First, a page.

Here I am at the tipping point of the season, a time when I often feel off balance. The leaves are turning but except under some of the stressed street trees have yet to blanket the ground with that dry, crackling quilt of color. There has not been a hard frost yet, so the two lone basil plants left in the garden continue to tempt their fate, but as for the rest it is time to pull up stakes and rotate compost out of one pile so leaves can go in their stead.
I do not linger at these times. I'd rather get on with it, drain the nut brown glories of the season to their very dregs. If it must be Fall, let phalanxes of wild geese cry in exultation. Let the swamp maples prolong their crimson riot and sugar maples blaze orange glories against a bright blue sky. I want clean bracing air and the aroma of wood smoke and the rustle of musty leaves. Bring on the squash soup and sweet cider, and more varieties of apples than there are days in October.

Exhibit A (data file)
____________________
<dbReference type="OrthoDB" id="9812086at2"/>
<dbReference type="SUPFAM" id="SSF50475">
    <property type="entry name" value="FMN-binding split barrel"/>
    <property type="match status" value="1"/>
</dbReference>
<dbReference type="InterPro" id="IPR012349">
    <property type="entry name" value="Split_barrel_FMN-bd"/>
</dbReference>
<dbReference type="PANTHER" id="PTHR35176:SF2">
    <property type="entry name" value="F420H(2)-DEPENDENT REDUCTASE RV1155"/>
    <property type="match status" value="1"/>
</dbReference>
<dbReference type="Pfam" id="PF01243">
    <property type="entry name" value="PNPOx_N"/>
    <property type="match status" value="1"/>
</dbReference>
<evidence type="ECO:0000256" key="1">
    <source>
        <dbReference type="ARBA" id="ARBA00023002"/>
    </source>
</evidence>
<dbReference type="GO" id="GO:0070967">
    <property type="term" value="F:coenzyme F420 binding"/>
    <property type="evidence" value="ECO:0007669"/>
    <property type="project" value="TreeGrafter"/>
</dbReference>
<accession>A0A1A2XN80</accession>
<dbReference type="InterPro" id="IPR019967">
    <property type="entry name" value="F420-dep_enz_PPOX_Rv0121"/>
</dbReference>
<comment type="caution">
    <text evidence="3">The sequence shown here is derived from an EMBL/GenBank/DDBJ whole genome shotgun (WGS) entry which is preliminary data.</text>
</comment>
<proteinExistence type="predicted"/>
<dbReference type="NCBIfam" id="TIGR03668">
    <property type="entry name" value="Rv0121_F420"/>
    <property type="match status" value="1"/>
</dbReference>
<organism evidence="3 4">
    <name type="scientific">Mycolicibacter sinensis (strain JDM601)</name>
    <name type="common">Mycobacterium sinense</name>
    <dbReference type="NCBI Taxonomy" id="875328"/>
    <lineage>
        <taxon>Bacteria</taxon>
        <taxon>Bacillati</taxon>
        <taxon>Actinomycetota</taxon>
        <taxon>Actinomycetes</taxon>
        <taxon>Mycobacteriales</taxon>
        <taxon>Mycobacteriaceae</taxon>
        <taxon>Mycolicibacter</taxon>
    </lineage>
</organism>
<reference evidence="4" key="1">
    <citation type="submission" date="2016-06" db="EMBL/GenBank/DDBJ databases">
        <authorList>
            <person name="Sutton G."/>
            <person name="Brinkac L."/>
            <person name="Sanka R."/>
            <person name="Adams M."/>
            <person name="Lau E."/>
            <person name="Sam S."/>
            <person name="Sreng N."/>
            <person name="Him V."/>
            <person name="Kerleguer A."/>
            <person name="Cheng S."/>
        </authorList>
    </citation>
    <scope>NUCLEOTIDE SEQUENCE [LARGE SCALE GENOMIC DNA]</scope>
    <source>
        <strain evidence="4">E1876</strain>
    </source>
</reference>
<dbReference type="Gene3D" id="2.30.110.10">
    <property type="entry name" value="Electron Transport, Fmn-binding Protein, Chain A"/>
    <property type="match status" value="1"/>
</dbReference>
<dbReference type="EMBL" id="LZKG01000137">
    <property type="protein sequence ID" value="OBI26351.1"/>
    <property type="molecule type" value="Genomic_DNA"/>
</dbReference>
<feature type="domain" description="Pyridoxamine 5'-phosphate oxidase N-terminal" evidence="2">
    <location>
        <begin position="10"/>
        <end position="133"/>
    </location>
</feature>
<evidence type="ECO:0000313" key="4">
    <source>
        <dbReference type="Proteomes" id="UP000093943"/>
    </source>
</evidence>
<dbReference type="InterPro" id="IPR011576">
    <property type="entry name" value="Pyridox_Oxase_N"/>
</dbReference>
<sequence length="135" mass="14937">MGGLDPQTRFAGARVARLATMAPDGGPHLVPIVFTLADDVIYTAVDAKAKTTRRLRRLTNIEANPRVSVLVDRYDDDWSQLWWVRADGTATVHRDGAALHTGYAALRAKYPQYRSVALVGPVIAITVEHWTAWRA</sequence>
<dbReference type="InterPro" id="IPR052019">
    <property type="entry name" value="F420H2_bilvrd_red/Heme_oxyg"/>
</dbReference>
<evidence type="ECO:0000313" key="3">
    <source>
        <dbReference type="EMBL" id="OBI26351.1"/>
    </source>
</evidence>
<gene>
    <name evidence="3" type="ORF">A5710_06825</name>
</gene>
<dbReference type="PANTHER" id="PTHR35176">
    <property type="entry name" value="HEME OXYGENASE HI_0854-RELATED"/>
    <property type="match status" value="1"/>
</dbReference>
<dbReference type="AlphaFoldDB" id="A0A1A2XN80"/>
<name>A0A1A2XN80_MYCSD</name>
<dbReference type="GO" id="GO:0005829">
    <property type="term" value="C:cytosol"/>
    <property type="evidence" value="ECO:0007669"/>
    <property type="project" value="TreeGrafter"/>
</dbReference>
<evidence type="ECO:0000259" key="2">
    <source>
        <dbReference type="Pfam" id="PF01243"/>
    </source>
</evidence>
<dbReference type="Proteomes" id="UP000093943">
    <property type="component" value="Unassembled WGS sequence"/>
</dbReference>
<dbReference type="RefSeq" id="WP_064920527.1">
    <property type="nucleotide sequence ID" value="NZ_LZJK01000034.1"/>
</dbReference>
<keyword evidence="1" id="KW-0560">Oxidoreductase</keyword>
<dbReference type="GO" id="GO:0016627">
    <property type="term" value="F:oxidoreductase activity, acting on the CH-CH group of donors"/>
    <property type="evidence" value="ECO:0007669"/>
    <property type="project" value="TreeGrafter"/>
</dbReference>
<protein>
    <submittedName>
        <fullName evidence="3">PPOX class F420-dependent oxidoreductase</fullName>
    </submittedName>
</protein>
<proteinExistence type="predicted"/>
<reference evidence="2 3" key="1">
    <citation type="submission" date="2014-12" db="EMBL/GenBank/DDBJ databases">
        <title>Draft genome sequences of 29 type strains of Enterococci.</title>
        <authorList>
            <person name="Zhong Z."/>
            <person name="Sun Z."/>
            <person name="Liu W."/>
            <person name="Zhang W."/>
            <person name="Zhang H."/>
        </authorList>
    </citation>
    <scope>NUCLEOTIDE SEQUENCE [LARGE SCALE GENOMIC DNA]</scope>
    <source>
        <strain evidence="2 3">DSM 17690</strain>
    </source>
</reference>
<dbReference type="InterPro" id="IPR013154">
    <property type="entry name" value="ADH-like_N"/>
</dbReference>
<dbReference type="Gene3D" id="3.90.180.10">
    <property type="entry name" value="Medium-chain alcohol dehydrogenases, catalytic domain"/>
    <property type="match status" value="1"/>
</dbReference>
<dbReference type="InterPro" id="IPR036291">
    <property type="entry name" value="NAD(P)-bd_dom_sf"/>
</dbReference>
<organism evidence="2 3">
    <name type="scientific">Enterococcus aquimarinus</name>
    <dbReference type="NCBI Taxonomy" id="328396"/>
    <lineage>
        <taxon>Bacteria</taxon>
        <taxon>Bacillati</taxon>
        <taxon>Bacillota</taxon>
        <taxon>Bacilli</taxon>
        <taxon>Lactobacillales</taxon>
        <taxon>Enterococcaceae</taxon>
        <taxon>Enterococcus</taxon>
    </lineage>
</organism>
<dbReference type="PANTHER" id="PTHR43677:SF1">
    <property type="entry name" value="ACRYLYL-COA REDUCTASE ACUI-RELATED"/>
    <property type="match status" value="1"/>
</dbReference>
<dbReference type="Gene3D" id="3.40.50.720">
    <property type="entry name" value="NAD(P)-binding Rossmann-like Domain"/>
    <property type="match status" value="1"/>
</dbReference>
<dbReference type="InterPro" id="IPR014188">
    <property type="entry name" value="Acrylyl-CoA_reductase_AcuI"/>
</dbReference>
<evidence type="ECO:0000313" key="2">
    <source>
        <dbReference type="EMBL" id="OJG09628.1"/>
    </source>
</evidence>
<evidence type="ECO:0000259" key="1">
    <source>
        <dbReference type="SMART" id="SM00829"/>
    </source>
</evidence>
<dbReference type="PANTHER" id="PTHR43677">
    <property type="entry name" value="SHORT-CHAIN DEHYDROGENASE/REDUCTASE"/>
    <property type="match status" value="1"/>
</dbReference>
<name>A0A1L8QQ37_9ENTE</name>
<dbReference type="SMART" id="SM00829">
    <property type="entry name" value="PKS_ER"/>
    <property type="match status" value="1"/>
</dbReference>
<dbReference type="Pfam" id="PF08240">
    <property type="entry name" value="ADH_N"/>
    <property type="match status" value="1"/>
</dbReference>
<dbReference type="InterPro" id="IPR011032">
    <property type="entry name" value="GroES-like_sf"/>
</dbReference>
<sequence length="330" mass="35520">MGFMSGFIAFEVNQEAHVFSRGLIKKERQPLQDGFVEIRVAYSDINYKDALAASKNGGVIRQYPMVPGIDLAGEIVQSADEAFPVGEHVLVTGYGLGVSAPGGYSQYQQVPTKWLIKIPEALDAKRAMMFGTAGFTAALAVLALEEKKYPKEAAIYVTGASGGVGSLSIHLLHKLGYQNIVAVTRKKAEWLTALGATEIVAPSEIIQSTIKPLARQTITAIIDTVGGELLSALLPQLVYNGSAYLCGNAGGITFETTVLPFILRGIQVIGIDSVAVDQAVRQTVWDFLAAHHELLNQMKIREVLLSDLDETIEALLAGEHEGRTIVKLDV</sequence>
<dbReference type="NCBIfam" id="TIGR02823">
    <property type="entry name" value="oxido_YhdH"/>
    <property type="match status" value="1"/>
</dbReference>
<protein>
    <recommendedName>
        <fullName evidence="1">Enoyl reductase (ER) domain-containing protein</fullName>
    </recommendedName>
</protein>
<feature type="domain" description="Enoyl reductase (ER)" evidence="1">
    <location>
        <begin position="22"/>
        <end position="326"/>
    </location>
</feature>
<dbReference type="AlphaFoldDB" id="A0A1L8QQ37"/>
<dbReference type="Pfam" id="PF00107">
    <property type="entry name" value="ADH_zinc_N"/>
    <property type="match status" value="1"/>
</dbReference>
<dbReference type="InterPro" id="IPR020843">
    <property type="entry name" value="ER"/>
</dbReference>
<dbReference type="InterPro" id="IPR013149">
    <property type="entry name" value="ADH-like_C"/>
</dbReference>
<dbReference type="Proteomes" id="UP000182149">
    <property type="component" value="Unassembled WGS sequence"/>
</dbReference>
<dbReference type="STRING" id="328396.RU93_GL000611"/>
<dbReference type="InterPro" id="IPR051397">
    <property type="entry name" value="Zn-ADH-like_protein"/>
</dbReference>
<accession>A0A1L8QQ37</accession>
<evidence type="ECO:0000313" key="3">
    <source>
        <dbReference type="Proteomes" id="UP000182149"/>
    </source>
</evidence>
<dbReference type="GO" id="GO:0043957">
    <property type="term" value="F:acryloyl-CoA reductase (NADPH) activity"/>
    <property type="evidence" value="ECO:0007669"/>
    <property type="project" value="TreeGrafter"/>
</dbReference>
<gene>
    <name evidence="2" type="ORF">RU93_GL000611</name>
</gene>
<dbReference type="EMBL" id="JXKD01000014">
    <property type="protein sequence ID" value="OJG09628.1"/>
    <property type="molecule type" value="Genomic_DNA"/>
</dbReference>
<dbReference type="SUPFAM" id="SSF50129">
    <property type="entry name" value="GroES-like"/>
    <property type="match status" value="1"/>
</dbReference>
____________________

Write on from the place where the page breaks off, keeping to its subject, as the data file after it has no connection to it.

Yet every year I think the color pales in comparison to rose-tinted memory. Not for me the dull yellows and pale greens of a half-hearted forest. Time enough for the stoic russet oaks and bare gray limbs in the wind. If the long night approaches, it is time for finales, not funeral marches. Let the mountains wear their hoarfrost like a crown and not a shroud. Let the autumn revels admit no revenant before Hallow's Eve, and none thereafter.
"Do not go gentle into that good night,
Old age should burn and rave at close of day;
Rage, rage against the dying of the light."
- Dylan Thomas